So yesterday, kind of spur of the moment, I hopped on the Eurostar and went to Brussels.
I've been nagging Dave for some time about wanting to see Brussels. We went to the Atomium years ago, but I'd never spent time in the central part of the city. Dave ultimately didn't want to go, partly because Brussels has a bad rap as a tourist destination, at least among people I know -- the belief seems to be that, as the capital of the European Union, it's basically a center for bureaucracy.
But I felt certain there had to be something to see there. It's a capital city of 1. 2 million people, after all.
So I left Dave happily at home at caught the train, arriving about 10 a.m. I almost immediately had a bizarre altercation with an angry, possibly deranged man on the street -- which I may tell you about at another time -- but afterward spent a nice leisurely day taking photos.
(I love the sign outside the cafe above: "YOU CAKE or DEATH? Or a sandwich?")
First I walked to see the Manneken Pis, the legendary fountain featuring a urinating cherub that might be the single most famous emblem of the city. I took pictures, but they're not that great -- the statue is a tiny little thing. OK, it's 400 years old, but still -- I don't really get the appeal.
(Apparently tons of other people do, because there are cafes called "Manneken Pils" and "Manneken Frites," among others, and you can buy Manneken Pis bottle openers, statues and t-shirts.)
I also went to the Grote Markt, the old main market square (top photo), which has some beautiful old architecture.
But I was more interested, as usual, in seeing how people live -- checking out the shops, the restaurants, the general atmosphere.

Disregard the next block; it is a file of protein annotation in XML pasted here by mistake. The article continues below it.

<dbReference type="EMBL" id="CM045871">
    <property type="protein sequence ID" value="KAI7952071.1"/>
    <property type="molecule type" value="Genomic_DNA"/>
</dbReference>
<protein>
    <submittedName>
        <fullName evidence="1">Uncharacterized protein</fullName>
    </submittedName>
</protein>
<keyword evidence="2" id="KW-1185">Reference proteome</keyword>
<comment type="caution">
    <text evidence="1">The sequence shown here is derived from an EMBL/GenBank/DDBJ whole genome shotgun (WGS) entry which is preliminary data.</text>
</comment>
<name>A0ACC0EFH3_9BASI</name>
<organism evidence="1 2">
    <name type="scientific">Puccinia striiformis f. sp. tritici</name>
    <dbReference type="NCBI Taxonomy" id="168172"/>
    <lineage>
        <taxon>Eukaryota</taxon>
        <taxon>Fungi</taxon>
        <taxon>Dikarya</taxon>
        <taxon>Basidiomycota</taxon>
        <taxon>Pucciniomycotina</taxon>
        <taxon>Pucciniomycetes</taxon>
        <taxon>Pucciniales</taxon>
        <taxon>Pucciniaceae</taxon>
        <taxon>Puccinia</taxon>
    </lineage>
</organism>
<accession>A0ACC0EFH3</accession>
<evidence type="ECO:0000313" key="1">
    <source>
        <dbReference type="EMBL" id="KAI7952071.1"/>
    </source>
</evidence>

This was an interesting building, festooned with what appears to be tilework of bananas and oranges at the top.
I crossed a canal and went to Molenbeek, the neighborhood that has been the source of much distressing news coverage lately. I was curious to see what it was like. I walked around for about half an hour, and didn't get the camera out much -- not wanting to be provocative. It seemed like a perfectly respectable immigrant neighborhood. I'm sure like most places it has its good and bad elements.
Back in central Brussels, I had lunch at a cafe near the canal bridge (Chimay beer and vegetable lasagna) and then kept walking. I found the monumental fountain dedicated to Jules Anspach, mayor during a transformative period in the city's history in 19th century. The fountain is topped with this sculpture by Pierre Braecke of St. Michael slaying a dragon.
I also went to a cookshop where I bought some little presents for Chef Dave.
I got to practice my French, but Brussels isn't the best place for that, being a multilingual city. People were too tempted to switch to English rather than endure my mauvais Français.
Finally, my feet aching, I walked to the Parc de Bruxelles, where I sat for a while despite the fact that it was chilly. At least we had sun! There wasn't a cloud in the sky yesterday -- surely unusual for Brussels in February. I think I even got a bit sunburned on my neck!
As the sun set, I made my way back to the train and got back home around 8:30 p.m. Whew!